Birth Family Contact

This by far the most emotionally challenging part of the journey.

Don’t rush in.  Go Slow.  When in doubt, Go Slower!

Step 9:  Prepare for Contact

Find contact information (on-line groups like DNAAdoption can often provide free help)

Prepare yourself by defining what you do and don’t want in a relationship with your newly identified birth relative. Surround yourself with people close to you to provide emotional support.

Don’t rush!

Develop an understanding for the other person

Step 10: Make Contact

Don’t try this alone!  Consult others with experience in this area; you want to avoid common mistakes than can poison outcomes.

Choose your method – letter or phone – and get feedback on what you are going to write or say from a support group. Use the guidance below to help your craft your message

Before you do it — Making Contact with Adoptees/Birthparents…

Writing the First Letter to your birth mother (or a sibling)

Birth Family Contact

Be patient; give them time to process and respond.

Step 11: Reunion

Reunions are filled with anticipation, excitement, and fear, so preparing oneself for the flood of emotions is important. Following are suggested readings:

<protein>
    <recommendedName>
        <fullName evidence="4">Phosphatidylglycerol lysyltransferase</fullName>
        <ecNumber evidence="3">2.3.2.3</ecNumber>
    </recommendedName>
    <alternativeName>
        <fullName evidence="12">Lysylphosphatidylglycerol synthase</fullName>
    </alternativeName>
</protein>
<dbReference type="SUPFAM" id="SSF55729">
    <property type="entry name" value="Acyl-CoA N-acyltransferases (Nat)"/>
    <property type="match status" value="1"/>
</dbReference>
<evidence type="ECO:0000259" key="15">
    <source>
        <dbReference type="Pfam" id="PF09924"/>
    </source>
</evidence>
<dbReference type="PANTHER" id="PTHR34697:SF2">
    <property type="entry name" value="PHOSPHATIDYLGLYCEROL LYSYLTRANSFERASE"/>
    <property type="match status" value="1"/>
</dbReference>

Review “The 5 Stages of Reunion” from Birthright: The Guide to Search and Reunion for Adoptees, Birthparents, and Adoptive Parents, by Jean A.S. Strauss

“After the reunion: How do (found) mothers and daughters relate?”

“Why Reunions Go Awry: What Memoirs of Adopted Daughters Tell Birthmothers”

Search and Reunion Etiquette

Reunion is only a single step on this journey of may miles

Step 12: Afterward

… the choice may be made to have an ongoing relationship or continue on alone. Problems arise when the two sides choose different paths. This phase is continual and includes setting goals…  Jean A.S. Strauss

Choices will be made but evolve over time. Review “The 5 Stages of Reunion” from Birthright: The Guide to Search and Reunion for Adoptees, Birthparents, and Adoptive Parents, by Jean A.S. Strauss